Wednesday, November 25, 2009

"Family"- Le Loup


Behold: "Family". The first full band LP from DC band Le Loup (and for you monolinguals, le loup is French for the wolf). Just take a second to grasp the album right? The album cover goes along with MPP for causing headaches at first glance. But like most good albums, the album's cover says almost everything about it, without giving away the sheer mystery of dark, ghostly tracks like "Beach House" and "Go West" that meander (in a good way) in the dark for a couple minutes, and evolve into choral, Fleet Foxes-esque celestial harmonies.

"Family" is everything Grizzly Bear's "Veckatimest" could have been, if they wouldn't have been so drawn out and dark all the time (see "Chearleader"). Rather, "Family" explores the darkness of "Veckatimest", the experimental mentality of "MPP" with the pop tendencies and instrumental prowess of Fleet Foxes. Take one listen to "Family", and you'll understand. These comparisons, however, don't suggest that Le Loup are copying anyone, or aren't unique; rather, they take the best of so many worlds of 2009, and take them even further. These comparisons won't make you think Le Loup are any less creative in their own right, but they help understand their merit, and possibly their influences.

"Saddle Mountain" is one of the most grandiose openers in awhile. Lead singer, Christian Ervin has a sort of George Harrison-esque Indian tendency for tones. It's really refreshing. "Beach House" is as much of a James Bond outtake as it is a Fleet Foxes one. The bass line is grooving and the atmosphere is mysterious, but later in the song all the arrangements come in and make the song shimmer. "Grow" is a jivin' tune; 'nuff said. "Morning Song" is the first wow. This track is honestly incredible. The use of the banjo and the acoustic guitars make everything sound so primitive and Appalachian, but the vocals are warm and welcoming, with lyrics to match it. "Pulled through the window while the world woke up/you found us folded together in the ghost-lit dawn"; if that isn't a poetic intepretation of morning, then screw you, because that is a poetic intepretation of morning! The harmonies on this song are pristine in the ghost-lit dawn. As with the album's title, family and home are recurring themes which help develop a purpose to the album and connect the songs together. The songs are truly folded together.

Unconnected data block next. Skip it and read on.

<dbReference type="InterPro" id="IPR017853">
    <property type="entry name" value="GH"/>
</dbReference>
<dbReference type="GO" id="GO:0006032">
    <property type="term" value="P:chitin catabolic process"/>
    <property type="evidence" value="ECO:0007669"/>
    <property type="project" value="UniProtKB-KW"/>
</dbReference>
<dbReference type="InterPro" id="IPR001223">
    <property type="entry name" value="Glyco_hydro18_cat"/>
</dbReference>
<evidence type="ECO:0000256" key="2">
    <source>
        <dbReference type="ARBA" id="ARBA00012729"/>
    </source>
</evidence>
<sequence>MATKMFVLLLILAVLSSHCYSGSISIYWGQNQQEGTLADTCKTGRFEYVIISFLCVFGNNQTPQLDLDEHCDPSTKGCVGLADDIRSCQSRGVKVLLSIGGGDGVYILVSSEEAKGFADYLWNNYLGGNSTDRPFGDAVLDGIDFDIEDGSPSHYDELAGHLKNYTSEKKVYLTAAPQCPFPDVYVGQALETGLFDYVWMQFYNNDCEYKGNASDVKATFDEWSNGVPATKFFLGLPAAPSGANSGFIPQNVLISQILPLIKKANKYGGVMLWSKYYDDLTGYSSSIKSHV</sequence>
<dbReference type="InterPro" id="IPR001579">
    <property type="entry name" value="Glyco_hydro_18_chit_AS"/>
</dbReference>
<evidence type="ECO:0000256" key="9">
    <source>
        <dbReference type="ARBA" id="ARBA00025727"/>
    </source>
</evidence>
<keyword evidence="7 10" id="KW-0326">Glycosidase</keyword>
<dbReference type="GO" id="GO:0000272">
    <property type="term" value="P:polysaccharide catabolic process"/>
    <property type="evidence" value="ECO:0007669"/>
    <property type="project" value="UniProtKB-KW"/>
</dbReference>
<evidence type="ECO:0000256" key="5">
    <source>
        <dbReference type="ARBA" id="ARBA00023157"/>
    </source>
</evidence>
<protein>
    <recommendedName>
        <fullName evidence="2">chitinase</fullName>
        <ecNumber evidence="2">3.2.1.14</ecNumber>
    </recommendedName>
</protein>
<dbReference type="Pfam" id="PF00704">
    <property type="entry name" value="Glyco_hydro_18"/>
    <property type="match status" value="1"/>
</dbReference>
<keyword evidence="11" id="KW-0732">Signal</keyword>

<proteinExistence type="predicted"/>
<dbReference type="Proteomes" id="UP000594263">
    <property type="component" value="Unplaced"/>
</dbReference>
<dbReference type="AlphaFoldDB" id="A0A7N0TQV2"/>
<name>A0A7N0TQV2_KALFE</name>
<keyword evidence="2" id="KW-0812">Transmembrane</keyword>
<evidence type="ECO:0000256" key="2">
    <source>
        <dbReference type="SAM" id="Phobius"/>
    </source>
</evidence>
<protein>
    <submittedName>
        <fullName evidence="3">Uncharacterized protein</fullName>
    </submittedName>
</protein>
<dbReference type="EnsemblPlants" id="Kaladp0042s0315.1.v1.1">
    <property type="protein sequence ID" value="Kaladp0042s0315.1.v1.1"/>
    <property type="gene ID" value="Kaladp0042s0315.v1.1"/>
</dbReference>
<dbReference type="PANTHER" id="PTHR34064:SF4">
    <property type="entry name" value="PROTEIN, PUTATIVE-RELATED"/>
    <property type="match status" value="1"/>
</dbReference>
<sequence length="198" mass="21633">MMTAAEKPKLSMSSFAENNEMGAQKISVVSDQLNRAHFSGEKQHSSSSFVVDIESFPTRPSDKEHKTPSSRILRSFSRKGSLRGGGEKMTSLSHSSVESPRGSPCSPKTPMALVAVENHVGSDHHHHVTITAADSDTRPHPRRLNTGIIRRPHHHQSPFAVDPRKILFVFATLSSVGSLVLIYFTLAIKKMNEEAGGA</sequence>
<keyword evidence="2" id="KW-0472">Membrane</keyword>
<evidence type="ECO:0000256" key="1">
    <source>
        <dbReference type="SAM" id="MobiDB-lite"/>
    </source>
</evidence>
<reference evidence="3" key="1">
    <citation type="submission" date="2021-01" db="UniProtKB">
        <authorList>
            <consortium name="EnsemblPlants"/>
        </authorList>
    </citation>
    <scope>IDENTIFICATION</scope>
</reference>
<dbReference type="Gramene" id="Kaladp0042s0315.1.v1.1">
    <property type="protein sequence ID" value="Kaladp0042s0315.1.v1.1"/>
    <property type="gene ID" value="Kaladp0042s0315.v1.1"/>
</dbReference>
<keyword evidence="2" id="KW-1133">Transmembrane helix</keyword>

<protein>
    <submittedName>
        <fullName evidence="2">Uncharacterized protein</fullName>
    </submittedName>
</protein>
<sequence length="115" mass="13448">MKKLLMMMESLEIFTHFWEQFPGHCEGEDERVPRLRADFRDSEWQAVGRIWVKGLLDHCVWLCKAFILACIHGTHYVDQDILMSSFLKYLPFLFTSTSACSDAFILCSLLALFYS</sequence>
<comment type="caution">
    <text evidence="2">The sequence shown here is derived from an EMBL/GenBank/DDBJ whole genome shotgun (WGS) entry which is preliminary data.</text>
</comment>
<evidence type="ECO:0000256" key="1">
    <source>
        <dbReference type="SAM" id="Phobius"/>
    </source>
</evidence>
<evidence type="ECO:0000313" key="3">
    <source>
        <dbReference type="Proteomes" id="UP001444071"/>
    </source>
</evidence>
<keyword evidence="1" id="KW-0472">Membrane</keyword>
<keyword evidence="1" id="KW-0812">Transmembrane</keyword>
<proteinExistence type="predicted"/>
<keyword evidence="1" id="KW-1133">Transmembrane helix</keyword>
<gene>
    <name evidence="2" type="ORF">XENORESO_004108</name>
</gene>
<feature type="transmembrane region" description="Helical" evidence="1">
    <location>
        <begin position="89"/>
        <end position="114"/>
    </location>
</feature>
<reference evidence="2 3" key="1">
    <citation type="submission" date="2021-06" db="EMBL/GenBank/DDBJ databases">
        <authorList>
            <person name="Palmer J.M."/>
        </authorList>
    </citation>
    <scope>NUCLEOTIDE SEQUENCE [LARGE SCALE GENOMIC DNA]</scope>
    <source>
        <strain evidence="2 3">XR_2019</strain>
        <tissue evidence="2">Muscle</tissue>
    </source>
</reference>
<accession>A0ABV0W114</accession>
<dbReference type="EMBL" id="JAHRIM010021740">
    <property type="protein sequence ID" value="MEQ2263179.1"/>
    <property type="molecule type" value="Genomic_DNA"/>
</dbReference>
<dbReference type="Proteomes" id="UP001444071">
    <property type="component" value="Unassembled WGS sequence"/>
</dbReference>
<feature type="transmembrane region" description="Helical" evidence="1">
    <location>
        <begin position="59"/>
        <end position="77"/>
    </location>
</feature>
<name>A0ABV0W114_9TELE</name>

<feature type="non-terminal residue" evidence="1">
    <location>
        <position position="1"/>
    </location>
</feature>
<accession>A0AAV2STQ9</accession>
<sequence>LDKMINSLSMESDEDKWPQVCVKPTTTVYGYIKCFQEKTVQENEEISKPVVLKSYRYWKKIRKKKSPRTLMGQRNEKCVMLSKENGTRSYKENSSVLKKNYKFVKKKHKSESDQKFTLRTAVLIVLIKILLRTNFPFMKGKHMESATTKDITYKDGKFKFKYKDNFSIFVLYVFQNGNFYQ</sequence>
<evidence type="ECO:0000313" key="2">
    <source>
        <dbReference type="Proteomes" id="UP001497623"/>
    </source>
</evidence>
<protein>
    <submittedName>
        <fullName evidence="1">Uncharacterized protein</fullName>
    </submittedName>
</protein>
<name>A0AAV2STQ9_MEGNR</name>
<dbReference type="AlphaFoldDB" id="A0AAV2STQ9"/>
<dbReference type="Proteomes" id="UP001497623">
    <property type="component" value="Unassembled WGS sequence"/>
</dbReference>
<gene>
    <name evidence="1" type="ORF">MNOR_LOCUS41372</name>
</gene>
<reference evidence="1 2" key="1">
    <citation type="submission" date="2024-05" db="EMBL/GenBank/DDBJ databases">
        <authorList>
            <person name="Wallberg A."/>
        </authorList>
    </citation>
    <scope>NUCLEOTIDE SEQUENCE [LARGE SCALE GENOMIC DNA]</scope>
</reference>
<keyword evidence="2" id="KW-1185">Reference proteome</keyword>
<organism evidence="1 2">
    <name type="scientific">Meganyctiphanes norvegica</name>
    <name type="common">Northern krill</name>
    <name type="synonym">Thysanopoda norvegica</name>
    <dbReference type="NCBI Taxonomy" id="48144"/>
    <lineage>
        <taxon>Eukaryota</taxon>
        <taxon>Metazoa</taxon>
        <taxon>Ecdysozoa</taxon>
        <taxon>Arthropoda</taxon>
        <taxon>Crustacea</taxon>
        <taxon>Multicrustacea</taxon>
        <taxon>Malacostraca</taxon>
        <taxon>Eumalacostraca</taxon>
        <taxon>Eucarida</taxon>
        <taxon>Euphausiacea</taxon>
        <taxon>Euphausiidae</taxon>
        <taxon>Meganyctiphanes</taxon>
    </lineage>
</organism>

The title track recalls the Indian drones of "Saddle Mountain", but in a less addictive way. Again, with the family references that tie they album together wonderfully; "I know my father/I know my mother/I know grandfather/I know grandmother". "Forgive Me" is a rushing anthem. I can almost hear U2-esque guitar lines being put in here and it sounding perfect. Another theme in this album, ghosts. Whether the ghost-lit dawn, or wondering why the ghost won't haunt you, this album's darkness is clearly self aware. The instrumentation on this album, like I mentioned, shows that the band is very strong. Grass-roots instruments like banjos ("Go East") and acoustic guitars combine with pianos and weird loops. Let "Sherpa" grow into the sing-along that is it, let "Go East" grow into the anthem, and your ears will be rewarded. It doesn't take a lot of thought or time to appreciate or even love this album. "Neahkahnie" is sort of a reprise of "Beach House" but with the same effect as "Morning Song".

"I am a man but I take it further/not just a surface but a complicated structure"; this wise line can be used to summarize the whole of "Family". This album takes dark atmoshperes, choral harmonies, grandiose drums, rootsy banjos, and sweet melodies further. And to boot, "Family" is definitely a complicated structure.

Key tracks: "Morning Song", "Beach House"

Listen if you like: Fleet Foxes, Animal Collective, Grizzly Bear

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